Sen. Nofs: Bills Won't Eliminate 'Electric Choice'
But opponents say bills place unfair burdens on competitors
Sen. Mike Nofs, R-Battle Creek, insists that his proposal to overhaul state utility regulations would preserve the small slice of Michigan’s electricity market that remains competitive. Meanwhile, people who want more choice in the state's electricity market insist the legislation would ultimately eliminate it.
In 2000, then-Gov. John Engler signed a bill to replace regulated-utility monopolies in Michigan's electricity market with a new regime that would allow customers to buy power from alternative providers. The companies that had been operating as monopolies would still own the lines that transmit power, and would charge for that service.
The state's two largest electric utilities, Consumers Energy and Detroit Edison, immediately began lobbying to get their monopolies back, and in 2008 won a 90 percent victory when the bill mandating "renewables" (aka windmills) was attached to another one limiting electric provider choice to just 10 percent of the market.
The Nofs plan is embodied in Senate bills 437 and 438, sponsored by Nofs and Sen. John Proos, R-St. Joseph. It features a broad range of provisions. While the proposal retains customer choice, it imposes additional limitations on electric choice customers and adds new conditions that alternative electricity suppliers must meet. Choice supporters argue these provisions would eventually make electric choice a dead letter.
According to Nofs, that would not be the result.
"Under my bill, those who are currently on electric choice can stay on it forever,” said Nofs, who is chair of the Senate Energy and Technology Committee. "It doesn’t ever make anyone come back to the utilities. However, once a customer does leave electric choice, they wouldn’t be able to return. I made a commitment in 2008 about the 10 percent portion of the market that has choice. I said I wouldn’t ever allow that to be eliminated, and I won’t."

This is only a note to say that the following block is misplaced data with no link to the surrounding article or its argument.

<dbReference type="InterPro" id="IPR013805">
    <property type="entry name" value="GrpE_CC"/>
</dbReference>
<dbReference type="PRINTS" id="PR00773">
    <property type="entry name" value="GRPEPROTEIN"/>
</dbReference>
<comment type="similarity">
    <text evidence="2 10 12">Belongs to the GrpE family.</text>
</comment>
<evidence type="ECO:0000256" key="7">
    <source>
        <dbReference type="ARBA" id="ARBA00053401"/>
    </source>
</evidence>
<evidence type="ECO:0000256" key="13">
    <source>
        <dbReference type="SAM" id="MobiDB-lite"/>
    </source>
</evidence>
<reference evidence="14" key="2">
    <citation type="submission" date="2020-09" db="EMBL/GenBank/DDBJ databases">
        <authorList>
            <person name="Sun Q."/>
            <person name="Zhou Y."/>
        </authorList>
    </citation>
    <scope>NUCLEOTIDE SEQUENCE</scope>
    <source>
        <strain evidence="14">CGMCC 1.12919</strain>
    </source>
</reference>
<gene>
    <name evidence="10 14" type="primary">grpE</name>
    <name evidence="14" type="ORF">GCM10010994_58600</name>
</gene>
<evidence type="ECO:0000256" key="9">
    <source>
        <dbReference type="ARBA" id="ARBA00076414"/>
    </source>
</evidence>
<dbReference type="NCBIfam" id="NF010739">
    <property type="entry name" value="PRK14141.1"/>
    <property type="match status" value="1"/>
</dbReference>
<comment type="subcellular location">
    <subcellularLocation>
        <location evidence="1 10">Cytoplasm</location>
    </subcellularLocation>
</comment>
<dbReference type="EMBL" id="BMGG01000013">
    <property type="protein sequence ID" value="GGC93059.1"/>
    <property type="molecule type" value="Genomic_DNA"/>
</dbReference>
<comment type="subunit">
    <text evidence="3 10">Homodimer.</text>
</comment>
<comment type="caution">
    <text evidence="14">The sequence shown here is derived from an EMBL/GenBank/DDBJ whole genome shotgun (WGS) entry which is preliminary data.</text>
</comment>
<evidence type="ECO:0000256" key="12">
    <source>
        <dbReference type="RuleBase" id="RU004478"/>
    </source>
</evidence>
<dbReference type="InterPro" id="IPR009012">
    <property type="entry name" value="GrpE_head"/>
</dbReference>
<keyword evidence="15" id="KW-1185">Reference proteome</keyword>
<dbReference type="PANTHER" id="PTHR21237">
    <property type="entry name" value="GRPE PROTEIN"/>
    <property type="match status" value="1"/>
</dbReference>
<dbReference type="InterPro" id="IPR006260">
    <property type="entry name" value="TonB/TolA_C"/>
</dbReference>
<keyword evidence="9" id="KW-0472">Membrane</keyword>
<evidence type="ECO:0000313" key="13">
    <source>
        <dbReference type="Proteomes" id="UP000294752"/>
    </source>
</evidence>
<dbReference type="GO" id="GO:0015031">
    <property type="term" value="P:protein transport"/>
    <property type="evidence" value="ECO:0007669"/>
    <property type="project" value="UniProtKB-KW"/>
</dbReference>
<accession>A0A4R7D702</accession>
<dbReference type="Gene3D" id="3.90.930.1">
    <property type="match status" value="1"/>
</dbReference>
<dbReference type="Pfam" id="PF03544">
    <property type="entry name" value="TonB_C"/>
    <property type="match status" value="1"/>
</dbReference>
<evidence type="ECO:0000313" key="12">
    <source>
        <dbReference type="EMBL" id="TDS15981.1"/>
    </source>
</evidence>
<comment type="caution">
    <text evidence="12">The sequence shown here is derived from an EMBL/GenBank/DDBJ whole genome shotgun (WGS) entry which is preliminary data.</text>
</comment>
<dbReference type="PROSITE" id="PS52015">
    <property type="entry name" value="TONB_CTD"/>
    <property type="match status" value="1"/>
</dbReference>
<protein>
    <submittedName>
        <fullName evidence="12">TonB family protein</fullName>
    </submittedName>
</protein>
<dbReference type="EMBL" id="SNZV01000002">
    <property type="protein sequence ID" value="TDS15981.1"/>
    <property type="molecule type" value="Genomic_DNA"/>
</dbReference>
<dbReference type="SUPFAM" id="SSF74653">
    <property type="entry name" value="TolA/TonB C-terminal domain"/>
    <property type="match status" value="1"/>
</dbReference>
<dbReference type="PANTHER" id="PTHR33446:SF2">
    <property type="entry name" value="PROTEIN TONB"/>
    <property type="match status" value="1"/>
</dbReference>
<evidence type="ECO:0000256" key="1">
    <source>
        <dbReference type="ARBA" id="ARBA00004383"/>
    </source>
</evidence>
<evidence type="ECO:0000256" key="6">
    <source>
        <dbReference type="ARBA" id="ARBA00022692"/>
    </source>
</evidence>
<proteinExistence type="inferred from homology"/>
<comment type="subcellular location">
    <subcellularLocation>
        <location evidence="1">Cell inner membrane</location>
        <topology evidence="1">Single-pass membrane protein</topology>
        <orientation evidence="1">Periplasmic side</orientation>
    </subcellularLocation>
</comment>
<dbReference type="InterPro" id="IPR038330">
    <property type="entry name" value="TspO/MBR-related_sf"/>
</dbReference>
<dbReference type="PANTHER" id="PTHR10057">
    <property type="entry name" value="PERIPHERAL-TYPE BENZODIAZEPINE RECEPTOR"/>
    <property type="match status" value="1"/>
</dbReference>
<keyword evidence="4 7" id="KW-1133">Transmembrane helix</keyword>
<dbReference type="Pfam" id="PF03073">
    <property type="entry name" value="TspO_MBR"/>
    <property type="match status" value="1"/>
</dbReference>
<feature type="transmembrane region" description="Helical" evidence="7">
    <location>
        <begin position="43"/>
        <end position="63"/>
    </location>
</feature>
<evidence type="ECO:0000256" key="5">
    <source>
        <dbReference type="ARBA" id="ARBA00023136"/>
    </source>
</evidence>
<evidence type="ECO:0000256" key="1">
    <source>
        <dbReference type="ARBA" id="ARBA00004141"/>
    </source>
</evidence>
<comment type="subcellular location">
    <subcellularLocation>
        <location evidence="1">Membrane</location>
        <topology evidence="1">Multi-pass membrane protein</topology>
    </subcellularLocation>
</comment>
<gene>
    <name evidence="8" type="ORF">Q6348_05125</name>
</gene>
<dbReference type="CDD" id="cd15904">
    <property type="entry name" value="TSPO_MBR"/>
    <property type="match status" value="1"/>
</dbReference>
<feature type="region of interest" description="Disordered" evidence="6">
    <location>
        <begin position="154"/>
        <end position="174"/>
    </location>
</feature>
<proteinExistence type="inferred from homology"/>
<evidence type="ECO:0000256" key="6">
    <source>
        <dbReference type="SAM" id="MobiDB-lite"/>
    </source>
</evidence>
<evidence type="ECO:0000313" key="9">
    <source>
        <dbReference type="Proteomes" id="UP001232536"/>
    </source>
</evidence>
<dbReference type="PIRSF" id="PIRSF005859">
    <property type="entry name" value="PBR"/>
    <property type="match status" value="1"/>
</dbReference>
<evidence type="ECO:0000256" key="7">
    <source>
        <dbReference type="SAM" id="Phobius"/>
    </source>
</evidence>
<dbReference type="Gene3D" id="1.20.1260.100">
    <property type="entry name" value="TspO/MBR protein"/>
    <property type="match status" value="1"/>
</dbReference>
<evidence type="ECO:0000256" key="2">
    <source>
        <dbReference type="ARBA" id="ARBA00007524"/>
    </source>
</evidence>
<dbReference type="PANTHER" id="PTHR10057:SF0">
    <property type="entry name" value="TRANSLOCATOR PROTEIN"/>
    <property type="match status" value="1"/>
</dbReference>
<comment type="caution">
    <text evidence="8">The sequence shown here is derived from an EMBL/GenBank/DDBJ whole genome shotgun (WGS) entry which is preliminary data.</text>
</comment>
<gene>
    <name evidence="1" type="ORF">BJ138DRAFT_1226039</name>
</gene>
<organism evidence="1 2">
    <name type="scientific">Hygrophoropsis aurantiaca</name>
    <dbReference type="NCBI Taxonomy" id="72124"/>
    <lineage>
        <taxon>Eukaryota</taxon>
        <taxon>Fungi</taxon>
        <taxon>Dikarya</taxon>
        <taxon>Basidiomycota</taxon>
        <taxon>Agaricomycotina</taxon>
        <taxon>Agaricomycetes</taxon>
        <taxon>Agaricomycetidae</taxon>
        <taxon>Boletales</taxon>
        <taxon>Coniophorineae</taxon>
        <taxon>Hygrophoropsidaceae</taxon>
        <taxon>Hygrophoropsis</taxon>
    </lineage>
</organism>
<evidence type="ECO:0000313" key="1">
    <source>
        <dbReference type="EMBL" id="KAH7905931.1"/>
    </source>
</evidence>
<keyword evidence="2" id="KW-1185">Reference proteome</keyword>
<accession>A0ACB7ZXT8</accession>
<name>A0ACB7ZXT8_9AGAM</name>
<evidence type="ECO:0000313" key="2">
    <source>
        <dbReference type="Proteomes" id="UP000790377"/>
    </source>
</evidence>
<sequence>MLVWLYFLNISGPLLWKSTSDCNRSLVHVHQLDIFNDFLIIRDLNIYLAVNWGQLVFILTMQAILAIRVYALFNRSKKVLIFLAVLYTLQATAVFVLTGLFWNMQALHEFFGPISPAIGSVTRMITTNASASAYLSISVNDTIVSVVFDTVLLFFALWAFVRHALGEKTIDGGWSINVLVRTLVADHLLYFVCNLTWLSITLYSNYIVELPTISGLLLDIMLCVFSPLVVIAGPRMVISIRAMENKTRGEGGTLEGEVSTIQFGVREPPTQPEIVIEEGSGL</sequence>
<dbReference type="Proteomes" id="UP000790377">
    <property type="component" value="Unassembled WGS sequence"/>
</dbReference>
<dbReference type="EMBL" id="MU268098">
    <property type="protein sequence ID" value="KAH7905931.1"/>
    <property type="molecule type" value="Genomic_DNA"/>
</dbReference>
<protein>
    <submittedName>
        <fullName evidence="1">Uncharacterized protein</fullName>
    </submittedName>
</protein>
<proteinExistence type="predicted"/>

Nofs was asked if customers that choose to leave the 10 percent electric choice group to return to the regulated market of the utilities would be replaced by new customers coming into the electric choice group.
“Yes, there would still be the queue of 11,000 customers, or whatever it is, and the next in line would be able to go in next, the same as now,” Nofs said. “So I don’t see what all the squawking is about.”
But Tony Daunt, director of operations with the Michigan Freedom Fund, asserts that the proposed changes would eventually strangle customer choice by causing the queue of customers waiting to get into the 10-percent group to dwindle down to nothing by attrition.
“Current choice customers and those in the queue are forced to remain so or return to utility service. Thereafter, a returning customer must provide an irrevocable three-year notice or else pay additional costs at the utility’s discretion.” Daunt said. “A returned customer may never again choose retail electric choice.”
Daunt describes the new requirements the legislation would impose on alternative suppliers as discriminatory burdens.
“Unfair capacity obligations are placed on suppliers who are forced to obtain, for each contracted load, physical capacity for three years or contract term, whichever is longer,” Daunt said. “Capacity from the MISO auction is limited to 5 percent of suppliers’ requirements. Together these unfair and unnecessary burdens make alternative supply uneconomical for Michigan businesses because utilities are not subject to the same requirements.”
MISO, the Midcontinent Independent System Operator, is the regional transmission organization that provides open-access transmission service and monitors the high-voltage transmission system throughout the Midwest.
Nofs defended the increased requirements that alternative energy providers would have to meet under his bills.
“Typically, utilities are required to have a certain amount of reserve capacity,” he said. “MISO has capacity requirements, which include what’s in reserve, both locally and regionally and the utilities have to demonstrate they are meeting those requirements. What my bill does is change the law to require the alternative energy suppliers to have their own reserve capacity also. If it is supposed to be a competitive market, they should have to meet the same standards.”
“Our utilities are going to be shutting down coal plants because of EPA policy,” Nofs continued. “So we will no longer be able to rely on those plants for capacity. Some people argue that it will never reach a point where capacity is a problem; maybe they’re right, but what if they’re not? Under my bill the alternative suppliers need to demonstrate that they have enough reserve capacity so it won’t just be up to the utilities to provide it if it does turn out that there’s a shortage.”
Michigan Capitol Confidential is the news source produced by the Mackinac Center for Public Policy. Michigan Capitol Confidential reports with a free-market news perspective.